What is the association between age and second-language acquisition (SLA)? This paper examines four areas of the literature pertinent to answering this question. Specifically, the paper examines: (1) the empirical findings regarding this association; (2) the typical kinds of research methods use to examine age influences on second language acquisition;
(3) conceptual/theoretical models attempting to explain age effects; and (4) solutions that have been proposed to correct for learning difficulties associated with age.
In general, second language learning appears to be negatively correlated with age. One of the definitive studies in this area was conducted by Jacqueline Johnson and Elisa Newport (1989). The authors decided to study Chinese and Korean speakers who had learned English as a second language.
These two Asian languages were selected because they are less similar to English than European languages. Thus, speakers of both Asian languages would be expected to have difficulty mastering English syntax. All speakers were selected from the students and faculty at the University of Illinois, so they current shared a similar English-speaking environment.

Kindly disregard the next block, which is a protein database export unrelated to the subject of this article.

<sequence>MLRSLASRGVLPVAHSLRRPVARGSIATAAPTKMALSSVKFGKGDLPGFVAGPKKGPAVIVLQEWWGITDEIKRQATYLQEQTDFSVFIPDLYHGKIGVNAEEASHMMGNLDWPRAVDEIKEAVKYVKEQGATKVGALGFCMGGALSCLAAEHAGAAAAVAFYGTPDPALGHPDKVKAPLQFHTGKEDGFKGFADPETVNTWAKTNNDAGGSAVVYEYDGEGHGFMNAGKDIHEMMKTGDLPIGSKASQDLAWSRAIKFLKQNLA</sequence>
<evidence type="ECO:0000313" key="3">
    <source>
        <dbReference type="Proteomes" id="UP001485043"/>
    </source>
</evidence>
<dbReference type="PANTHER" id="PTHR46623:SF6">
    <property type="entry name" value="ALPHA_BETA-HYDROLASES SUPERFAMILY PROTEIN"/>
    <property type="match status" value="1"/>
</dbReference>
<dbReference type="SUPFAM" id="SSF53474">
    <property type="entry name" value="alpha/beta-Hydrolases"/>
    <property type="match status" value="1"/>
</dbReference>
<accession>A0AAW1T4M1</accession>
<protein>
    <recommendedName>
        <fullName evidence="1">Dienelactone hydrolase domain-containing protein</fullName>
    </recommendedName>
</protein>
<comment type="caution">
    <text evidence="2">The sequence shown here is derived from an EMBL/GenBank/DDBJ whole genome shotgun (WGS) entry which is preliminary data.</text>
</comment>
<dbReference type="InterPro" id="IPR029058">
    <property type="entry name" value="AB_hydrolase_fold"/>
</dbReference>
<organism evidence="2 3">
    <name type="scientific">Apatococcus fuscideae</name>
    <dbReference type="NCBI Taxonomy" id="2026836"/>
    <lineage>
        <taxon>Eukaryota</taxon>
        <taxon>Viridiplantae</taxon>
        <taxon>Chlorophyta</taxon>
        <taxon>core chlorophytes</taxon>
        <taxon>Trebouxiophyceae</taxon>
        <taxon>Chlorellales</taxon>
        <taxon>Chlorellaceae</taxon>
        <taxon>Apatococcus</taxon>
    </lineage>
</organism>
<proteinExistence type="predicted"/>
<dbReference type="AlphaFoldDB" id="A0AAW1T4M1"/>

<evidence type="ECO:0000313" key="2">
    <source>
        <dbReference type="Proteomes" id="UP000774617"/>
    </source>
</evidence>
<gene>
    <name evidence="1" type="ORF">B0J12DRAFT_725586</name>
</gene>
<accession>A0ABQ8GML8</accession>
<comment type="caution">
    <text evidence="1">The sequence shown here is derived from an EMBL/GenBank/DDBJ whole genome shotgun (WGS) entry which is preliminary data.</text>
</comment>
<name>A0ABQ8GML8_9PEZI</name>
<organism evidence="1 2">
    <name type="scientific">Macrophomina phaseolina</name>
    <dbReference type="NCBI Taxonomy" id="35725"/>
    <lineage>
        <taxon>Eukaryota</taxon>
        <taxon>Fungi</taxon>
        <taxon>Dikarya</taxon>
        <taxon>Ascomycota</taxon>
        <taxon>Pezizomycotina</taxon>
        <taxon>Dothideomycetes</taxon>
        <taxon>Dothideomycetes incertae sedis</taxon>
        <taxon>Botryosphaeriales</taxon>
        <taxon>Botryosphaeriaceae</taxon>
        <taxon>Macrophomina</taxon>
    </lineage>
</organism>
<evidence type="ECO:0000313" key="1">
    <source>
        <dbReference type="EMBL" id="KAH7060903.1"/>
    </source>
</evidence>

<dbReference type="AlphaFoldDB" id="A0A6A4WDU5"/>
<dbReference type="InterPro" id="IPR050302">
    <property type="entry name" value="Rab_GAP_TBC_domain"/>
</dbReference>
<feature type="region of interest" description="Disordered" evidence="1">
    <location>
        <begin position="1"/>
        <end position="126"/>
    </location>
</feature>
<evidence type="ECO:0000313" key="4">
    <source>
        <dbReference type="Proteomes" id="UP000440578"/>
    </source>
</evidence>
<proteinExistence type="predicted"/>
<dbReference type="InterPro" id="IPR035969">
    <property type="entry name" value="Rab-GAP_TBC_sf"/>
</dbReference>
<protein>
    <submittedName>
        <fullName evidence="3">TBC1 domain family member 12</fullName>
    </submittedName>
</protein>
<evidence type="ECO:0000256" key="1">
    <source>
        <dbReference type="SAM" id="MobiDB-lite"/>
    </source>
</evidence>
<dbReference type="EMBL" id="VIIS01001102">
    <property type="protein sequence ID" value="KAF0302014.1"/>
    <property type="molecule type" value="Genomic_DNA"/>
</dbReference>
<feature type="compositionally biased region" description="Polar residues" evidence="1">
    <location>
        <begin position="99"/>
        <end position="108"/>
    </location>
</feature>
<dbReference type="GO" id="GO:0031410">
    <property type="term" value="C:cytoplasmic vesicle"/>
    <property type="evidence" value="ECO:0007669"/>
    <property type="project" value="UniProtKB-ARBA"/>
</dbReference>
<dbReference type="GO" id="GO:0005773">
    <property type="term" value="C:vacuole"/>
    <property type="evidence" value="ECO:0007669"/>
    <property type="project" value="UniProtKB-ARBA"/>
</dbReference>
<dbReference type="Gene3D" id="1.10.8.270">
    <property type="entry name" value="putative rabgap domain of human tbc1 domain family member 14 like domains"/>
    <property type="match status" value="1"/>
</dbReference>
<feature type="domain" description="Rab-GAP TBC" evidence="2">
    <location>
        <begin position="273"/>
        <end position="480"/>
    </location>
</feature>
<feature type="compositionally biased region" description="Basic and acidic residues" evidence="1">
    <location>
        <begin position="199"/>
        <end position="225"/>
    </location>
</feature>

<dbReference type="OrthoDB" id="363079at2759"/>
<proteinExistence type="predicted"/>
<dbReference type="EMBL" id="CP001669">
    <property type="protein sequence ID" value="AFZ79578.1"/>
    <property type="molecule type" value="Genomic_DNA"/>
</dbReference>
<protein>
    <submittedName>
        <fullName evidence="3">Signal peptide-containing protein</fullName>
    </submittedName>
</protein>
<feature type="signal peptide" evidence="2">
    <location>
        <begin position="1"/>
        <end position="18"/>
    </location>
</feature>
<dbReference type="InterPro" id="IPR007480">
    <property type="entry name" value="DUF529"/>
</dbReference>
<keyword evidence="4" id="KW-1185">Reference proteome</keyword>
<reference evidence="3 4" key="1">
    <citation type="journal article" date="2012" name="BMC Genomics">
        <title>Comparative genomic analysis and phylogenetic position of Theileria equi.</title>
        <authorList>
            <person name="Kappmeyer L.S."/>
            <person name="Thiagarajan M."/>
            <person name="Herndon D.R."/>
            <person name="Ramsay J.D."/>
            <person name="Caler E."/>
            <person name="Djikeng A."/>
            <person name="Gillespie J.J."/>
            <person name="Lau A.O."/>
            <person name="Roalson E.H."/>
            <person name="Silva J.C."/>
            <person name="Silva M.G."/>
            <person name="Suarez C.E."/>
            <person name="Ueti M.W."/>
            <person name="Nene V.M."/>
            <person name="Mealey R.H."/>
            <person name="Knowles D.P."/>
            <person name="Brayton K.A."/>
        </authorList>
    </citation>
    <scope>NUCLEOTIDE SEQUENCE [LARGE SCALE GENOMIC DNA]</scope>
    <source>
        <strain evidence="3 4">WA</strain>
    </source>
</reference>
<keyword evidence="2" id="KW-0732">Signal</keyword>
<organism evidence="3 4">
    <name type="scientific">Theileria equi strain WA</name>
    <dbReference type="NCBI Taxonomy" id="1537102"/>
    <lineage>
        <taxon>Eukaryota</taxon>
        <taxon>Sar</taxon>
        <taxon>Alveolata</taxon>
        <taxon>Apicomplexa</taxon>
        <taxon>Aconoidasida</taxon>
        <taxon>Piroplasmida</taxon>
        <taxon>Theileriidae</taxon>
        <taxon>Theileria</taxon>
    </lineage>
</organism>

Each research participant was tested extensively for mastery of English grammar. In each case the participant judged whether or not a spoken sentence was grammatically correct. A total of 12 different grammatical rules were tested.
Findings indicated that people who arrived in the United States between 3 and 7 years of age received scores identical to the scores received by native speakers of English. Beyond the age of 7, however, age of arrival had a major impact on test scores. Overall, the data showed a strong negative correlation between age at arrival and grammatical proficiency. The correlation coefficient (f) was -.77, which was highly significant.
The authors also examined whether those who acquired English at an early age had simply spe...